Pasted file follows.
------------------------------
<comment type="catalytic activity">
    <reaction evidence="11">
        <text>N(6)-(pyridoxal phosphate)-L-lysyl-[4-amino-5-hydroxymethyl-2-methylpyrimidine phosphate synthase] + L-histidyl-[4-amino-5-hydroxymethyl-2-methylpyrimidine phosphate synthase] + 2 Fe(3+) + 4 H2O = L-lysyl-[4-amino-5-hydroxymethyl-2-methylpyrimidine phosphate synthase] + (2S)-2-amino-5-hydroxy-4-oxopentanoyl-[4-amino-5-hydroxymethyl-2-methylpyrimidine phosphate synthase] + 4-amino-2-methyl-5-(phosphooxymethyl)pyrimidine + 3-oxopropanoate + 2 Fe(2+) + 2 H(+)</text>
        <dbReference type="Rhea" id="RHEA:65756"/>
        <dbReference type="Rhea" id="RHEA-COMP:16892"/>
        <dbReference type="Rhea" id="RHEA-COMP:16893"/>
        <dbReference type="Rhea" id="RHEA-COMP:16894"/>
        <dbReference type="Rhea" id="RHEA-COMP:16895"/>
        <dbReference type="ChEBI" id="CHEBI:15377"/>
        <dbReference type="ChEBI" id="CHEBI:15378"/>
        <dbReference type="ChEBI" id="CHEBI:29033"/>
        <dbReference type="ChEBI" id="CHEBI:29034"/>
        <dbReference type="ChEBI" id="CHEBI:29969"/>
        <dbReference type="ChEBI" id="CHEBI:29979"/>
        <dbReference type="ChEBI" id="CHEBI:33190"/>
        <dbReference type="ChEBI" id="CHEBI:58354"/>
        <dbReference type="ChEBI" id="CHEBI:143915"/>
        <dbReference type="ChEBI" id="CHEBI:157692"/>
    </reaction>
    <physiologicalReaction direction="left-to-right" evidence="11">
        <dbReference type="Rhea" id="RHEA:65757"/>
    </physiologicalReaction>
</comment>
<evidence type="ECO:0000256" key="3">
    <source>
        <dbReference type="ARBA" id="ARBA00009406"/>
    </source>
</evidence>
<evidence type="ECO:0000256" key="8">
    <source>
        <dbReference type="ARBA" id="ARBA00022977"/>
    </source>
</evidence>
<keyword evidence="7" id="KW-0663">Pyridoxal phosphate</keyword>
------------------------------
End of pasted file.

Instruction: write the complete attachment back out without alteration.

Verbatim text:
<comment type="catalytic activity">
    <reaction evidence="11">
        <text>N(6)-(pyridoxal phosphate)-L-lysyl-[4-amino-5-hydroxymethyl-2-methylpyrimidine phosphate synthase] + L-histidyl-[4-amino-5-hydroxymethyl-2-methylpyrimidine phosphate synthase] + 2 Fe(3+) + 4 H2O = L-lysyl-[4-amino-5-hydroxymethyl-2-methylpyrimidine phosphate synthase] + (2S)-2-amino-5-hydroxy-4-oxopentanoyl-[4-amino-5-hydroxymethyl-2-methylpyrimidine phosphate synthase] + 4-amino-2-methyl-5-(phosphooxymethyl)pyrimidine + 3-oxopropanoate + 2 Fe(2+) + 2 H(+)</text>
        <dbReference type="Rhea" id="RHEA:65756"/>
        <dbReference type="Rhea" id="RHEA-COMP:16892"/>
        <dbReference type="Rhea" id="RHEA-COMP:16893"/>
        <dbReference type="Rhea" id="RHEA-COMP:16894"/>
        <dbReference type="Rhea" id="RHEA-COMP:16895"/>
        <dbReference type="ChEBI" id="CHEBI:15377"/>
        <dbReference type="ChEBI" id="CHEBI:15378"/>
        <dbReference type="ChEBI" id="CHEBI:29033"/>
        <dbReference type="ChEBI" id="CHEBI:29034"/>
        <dbReference type="ChEBI" id="CHEBI:29969"/>
        <dbReference type="ChEBI" id="CHEBI:29979"/>
        <dbReference type="ChEBI" id="CHEBI:33190"/>
        <dbReference type="ChEBI" id="CHEBI:58354"/>
        <dbReference type="ChEBI" id="CHEBI:143915"/>
        <dbReference type="ChEBI" id="CHEBI:157692"/>
    </reaction>
    <physiologicalReaction direction="left-to-right" evidence="11">
        <dbReference type="Rhea" id="RHEA:65757"/>
    </physiologicalReaction>
</comment>
<evidence type="ECO:0000256" key="3">
    <source>
        <dbReference type="ARBA" id="ARBA00009406"/>
    </source>
</evidence>
<evidence type="ECO:0000256" key="8">
    <source>
        <dbReference type="ARBA" id="ARBA00022977"/>
    </source>
</evidence>
<keyword evidence="7" id="KW-0663">Pyridoxal phosphate</keyword>